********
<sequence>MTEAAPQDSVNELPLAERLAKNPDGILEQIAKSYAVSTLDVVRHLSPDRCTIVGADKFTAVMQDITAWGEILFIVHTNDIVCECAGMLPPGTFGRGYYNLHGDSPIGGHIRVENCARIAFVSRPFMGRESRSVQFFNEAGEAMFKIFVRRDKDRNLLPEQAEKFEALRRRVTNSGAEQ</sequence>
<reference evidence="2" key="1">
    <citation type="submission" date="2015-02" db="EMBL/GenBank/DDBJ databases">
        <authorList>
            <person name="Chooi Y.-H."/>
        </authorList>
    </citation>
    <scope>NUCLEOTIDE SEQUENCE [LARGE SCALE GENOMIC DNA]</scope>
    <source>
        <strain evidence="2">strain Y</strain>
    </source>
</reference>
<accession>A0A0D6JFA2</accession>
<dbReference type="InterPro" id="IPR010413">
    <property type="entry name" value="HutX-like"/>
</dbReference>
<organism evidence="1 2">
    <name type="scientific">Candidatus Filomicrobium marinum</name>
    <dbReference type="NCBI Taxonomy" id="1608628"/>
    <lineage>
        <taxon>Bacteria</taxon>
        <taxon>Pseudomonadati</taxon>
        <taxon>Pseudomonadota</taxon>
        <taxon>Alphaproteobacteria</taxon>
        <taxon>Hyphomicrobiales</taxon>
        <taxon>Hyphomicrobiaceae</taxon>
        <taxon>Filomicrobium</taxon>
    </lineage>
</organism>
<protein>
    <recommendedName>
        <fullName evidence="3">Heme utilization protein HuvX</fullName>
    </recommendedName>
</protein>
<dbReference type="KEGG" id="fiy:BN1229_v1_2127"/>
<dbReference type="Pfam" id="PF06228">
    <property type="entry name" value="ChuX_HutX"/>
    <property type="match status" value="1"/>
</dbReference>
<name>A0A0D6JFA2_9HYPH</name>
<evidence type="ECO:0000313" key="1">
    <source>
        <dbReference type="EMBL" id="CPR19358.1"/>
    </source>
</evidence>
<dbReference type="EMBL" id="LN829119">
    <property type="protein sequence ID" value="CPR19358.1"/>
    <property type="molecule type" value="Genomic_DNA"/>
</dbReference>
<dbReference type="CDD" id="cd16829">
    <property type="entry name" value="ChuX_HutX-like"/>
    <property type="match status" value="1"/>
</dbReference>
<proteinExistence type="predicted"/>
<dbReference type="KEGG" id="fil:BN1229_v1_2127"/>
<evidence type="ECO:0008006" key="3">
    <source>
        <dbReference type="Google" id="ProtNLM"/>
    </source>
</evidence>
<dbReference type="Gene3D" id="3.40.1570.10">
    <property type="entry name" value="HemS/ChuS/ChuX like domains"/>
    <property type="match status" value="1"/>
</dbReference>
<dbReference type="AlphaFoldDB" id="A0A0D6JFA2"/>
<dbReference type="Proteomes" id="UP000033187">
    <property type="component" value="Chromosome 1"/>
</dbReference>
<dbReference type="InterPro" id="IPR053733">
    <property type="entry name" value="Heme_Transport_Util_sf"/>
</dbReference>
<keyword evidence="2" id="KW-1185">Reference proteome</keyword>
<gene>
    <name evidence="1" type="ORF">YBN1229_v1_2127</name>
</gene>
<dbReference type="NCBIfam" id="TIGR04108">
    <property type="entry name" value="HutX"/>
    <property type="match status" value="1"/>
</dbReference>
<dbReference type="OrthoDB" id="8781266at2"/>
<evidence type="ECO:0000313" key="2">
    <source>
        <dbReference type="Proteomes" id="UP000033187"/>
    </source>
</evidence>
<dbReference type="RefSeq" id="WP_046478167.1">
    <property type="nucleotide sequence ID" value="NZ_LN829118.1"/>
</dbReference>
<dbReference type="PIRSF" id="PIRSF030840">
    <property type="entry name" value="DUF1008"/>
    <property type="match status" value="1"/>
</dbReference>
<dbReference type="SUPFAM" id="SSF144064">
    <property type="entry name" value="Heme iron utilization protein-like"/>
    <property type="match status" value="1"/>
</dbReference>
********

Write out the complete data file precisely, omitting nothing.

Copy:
<sequence>MTEAAPQDSVNELPLAERLAKNPDGILEQIAKSYAVSTLDVVRHLSPDRCTIVGADKFTAVMQDITAWGEILFIVHTNDIVCECAGMLPPGTFGRGYYNLHGDSPIGGHIRVENCARIAFVSRPFMGRESRSVQFFNEAGEAMFKIFVRRDKDRNLLPEQAEKFEALRRRVTNSGAEQ</sequence>
<reference evidence="2" key="1">
    <citation type="submission" date="2015-02" db="EMBL/GenBank/DDBJ databases">
        <authorList>
            <person name="Chooi Y.-H."/>
        </authorList>
    </citation>
    <scope>NUCLEOTIDE SEQUENCE [LARGE SCALE GENOMIC DNA]</scope>
    <source>
        <strain evidence="2">strain Y</strain>
    </source>
</reference>
<accession>A0A0D6JFA2</accession>
<dbReference type="InterPro" id="IPR010413">
    <property type="entry name" value="HutX-like"/>
</dbReference>
<organism evidence="1 2">
    <name type="scientific">Candidatus Filomicrobium marinum</name>
    <dbReference type="NCBI Taxonomy" id="1608628"/>
    <lineage>
        <taxon>Bacteria</taxon>
        <taxon>Pseudomonadati</taxon>
        <taxon>Pseudomonadota</taxon>
        <taxon>Alphaproteobacteria</taxon>
        <taxon>Hyphomicrobiales</taxon>
        <taxon>Hyphomicrobiaceae</taxon>
        <taxon>Filomicrobium</taxon>
    </lineage>
</organism>
<protein>
    <recommendedName>
        <fullName evidence="3">Heme utilization protein HuvX</fullName>
    </recommendedName>
</protein>
<dbReference type="KEGG" id="fiy:BN1229_v1_2127"/>
<dbReference type="Pfam" id="PF06228">
    <property type="entry name" value="ChuX_HutX"/>
    <property type="match status" value="1"/>
</dbReference>
<name>A0A0D6JFA2_9HYPH</name>
<evidence type="ECO:0000313" key="1">
    <source>
        <dbReference type="EMBL" id="CPR19358.1"/>
    </source>
</evidence>
<dbReference type="EMBL" id="LN829119">
    <property type="protein sequence ID" value="CPR19358.1"/>
    <property type="molecule type" value="Genomic_DNA"/>
</dbReference>
<dbReference type="CDD" id="cd16829">
    <property type="entry name" value="ChuX_HutX-like"/>
    <property type="match status" value="1"/>
</dbReference>
<proteinExistence type="predicted"/>
<dbReference type="KEGG" id="fil:BN1229_v1_2127"/>
<evidence type="ECO:0008006" key="3">
    <source>
        <dbReference type="Google" id="ProtNLM"/>
    </source>
</evidence>
<dbReference type="Gene3D" id="3.40.1570.10">
    <property type="entry name" value="HemS/ChuS/ChuX like domains"/>
    <property type="match status" value="1"/>
</dbReference>
<dbReference type="AlphaFoldDB" id="A0A0D6JFA2"/>
<dbReference type="Proteomes" id="UP000033187">
    <property type="component" value="Chromosome 1"/>
</dbReference>
<dbReference type="InterPro" id="IPR053733">
    <property type="entry name" value="Heme_Transport_Util_sf"/>
</dbReference>
<keyword evidence="2" id="KW-1185">Reference proteome</keyword>
<gene>
    <name evidence="1" type="ORF">YBN1229_v1_2127</name>
</gene>
<dbReference type="NCBIfam" id="TIGR04108">
    <property type="entry name" value="HutX"/>
    <property type="match status" value="1"/>
</dbReference>
<dbReference type="OrthoDB" id="8781266at2"/>
<evidence type="ECO:0000313" key="2">
    <source>
        <dbReference type="Proteomes" id="UP000033187"/>
    </source>
</evidence>
<dbReference type="RefSeq" id="WP_046478167.1">
    <property type="nucleotide sequence ID" value="NZ_LN829118.1"/>
</dbReference>
<dbReference type="PIRSF" id="PIRSF030840">
    <property type="entry name" value="DUF1008"/>
    <property type="match status" value="1"/>
</dbReference>
<dbReference type="SUPFAM" id="SSF144064">
    <property type="entry name" value="Heme iron utilization protein-like"/>
    <property type="match status" value="1"/>
</dbReference>